Personalisation of social care for adults is a key policy objective in the United Kingdom (UK), as in many other welfare states, having gained wide acceptance as essential for the empowerment of service users and as a means of managing increasing population demand. The system of personal budgets being established in the UK pursues twin objectives: aiming to 'empower' individuals to achieve 'more for less'. However, there is mixed evidence that either objective is being achieved in practice. This is especially so in respect of older people who are less likely to accept a personal budget and more likely to be dissatisfied with their experience of using one. A qualitative study of eight cases in two local authority areas in England explored older people's experience of using a personal budget taken in the form of a direct payment. Data were elicited through a series of three in-depth interviews with each participant. The study was concerned with understanding the relationship between participants' experience of 'Self' and personalised services. Participants experienced personalisation when paid carers perceived and accommodated their 'special requirements of Self'. In most cases this was achieved despite the consumerist aspects of personalisation rather than because of them, and often gave rise to risk and dilemma. The findings emphasise the importance of holistic assessment, and commissioning for quality over maximising choice.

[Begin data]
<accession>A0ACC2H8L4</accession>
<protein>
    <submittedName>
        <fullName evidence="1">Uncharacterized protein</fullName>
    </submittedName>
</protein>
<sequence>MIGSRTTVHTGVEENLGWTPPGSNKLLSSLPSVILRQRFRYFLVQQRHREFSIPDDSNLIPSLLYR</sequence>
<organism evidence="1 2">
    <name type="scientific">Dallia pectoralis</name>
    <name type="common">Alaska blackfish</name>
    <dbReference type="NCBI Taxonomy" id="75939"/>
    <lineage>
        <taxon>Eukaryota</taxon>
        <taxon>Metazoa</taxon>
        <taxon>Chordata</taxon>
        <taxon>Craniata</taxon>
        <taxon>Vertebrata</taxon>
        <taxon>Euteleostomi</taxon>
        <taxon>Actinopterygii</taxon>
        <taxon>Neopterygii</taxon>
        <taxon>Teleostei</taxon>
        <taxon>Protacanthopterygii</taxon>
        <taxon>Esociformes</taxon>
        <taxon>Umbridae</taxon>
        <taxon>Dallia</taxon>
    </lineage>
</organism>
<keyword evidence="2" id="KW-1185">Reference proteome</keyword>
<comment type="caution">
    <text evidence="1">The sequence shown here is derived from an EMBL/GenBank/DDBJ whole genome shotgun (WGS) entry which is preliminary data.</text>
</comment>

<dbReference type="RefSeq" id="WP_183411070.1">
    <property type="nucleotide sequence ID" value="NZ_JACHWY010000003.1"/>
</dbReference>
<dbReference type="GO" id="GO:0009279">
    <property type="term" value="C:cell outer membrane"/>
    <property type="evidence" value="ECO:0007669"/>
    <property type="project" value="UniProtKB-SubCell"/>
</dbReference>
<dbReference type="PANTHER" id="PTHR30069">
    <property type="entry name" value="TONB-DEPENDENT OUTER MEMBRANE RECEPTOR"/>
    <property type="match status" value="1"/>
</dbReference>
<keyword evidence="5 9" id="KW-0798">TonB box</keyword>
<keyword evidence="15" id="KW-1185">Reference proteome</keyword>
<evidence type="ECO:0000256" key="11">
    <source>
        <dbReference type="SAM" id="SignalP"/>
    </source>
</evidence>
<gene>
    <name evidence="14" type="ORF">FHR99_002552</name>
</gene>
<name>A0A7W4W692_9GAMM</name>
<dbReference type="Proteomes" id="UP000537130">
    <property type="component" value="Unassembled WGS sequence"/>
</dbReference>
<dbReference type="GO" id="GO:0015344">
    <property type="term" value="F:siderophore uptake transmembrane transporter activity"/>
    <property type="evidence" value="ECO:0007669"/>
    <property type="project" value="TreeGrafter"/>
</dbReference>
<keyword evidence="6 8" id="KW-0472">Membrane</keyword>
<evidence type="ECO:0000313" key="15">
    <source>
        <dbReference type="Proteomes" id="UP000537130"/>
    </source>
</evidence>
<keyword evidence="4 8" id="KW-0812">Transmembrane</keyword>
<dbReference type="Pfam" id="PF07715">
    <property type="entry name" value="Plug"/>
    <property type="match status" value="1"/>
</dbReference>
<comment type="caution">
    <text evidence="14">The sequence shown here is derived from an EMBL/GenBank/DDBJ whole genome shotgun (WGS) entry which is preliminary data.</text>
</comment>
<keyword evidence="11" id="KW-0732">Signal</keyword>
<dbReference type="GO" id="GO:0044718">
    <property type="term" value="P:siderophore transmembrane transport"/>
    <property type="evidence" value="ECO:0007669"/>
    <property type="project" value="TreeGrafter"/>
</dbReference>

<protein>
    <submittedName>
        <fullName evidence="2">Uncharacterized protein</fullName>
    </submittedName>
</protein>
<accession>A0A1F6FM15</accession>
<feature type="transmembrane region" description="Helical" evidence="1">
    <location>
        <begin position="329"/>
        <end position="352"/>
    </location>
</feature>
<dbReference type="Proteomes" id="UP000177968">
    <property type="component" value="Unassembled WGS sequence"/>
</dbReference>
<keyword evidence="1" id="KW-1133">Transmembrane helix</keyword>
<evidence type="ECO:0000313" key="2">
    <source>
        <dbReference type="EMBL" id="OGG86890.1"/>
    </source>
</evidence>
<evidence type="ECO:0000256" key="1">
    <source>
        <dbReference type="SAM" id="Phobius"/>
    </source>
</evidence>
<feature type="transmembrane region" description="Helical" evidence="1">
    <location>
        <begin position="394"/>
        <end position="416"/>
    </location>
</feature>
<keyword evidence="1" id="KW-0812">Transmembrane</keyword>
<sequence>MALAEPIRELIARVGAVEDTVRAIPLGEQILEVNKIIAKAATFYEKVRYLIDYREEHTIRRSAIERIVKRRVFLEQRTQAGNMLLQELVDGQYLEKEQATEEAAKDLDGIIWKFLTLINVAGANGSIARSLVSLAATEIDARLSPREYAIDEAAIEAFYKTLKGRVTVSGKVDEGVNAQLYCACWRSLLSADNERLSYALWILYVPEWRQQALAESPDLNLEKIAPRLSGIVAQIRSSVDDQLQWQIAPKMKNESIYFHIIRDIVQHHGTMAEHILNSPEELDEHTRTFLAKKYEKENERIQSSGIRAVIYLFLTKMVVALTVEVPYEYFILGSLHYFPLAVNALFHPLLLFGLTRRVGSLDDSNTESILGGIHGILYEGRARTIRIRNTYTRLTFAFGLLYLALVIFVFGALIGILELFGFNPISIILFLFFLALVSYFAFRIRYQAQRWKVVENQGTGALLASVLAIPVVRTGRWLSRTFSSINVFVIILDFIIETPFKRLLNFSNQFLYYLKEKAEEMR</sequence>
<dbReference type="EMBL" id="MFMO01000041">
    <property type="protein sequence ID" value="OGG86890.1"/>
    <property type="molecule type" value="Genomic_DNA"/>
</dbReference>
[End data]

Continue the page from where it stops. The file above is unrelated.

- direct payments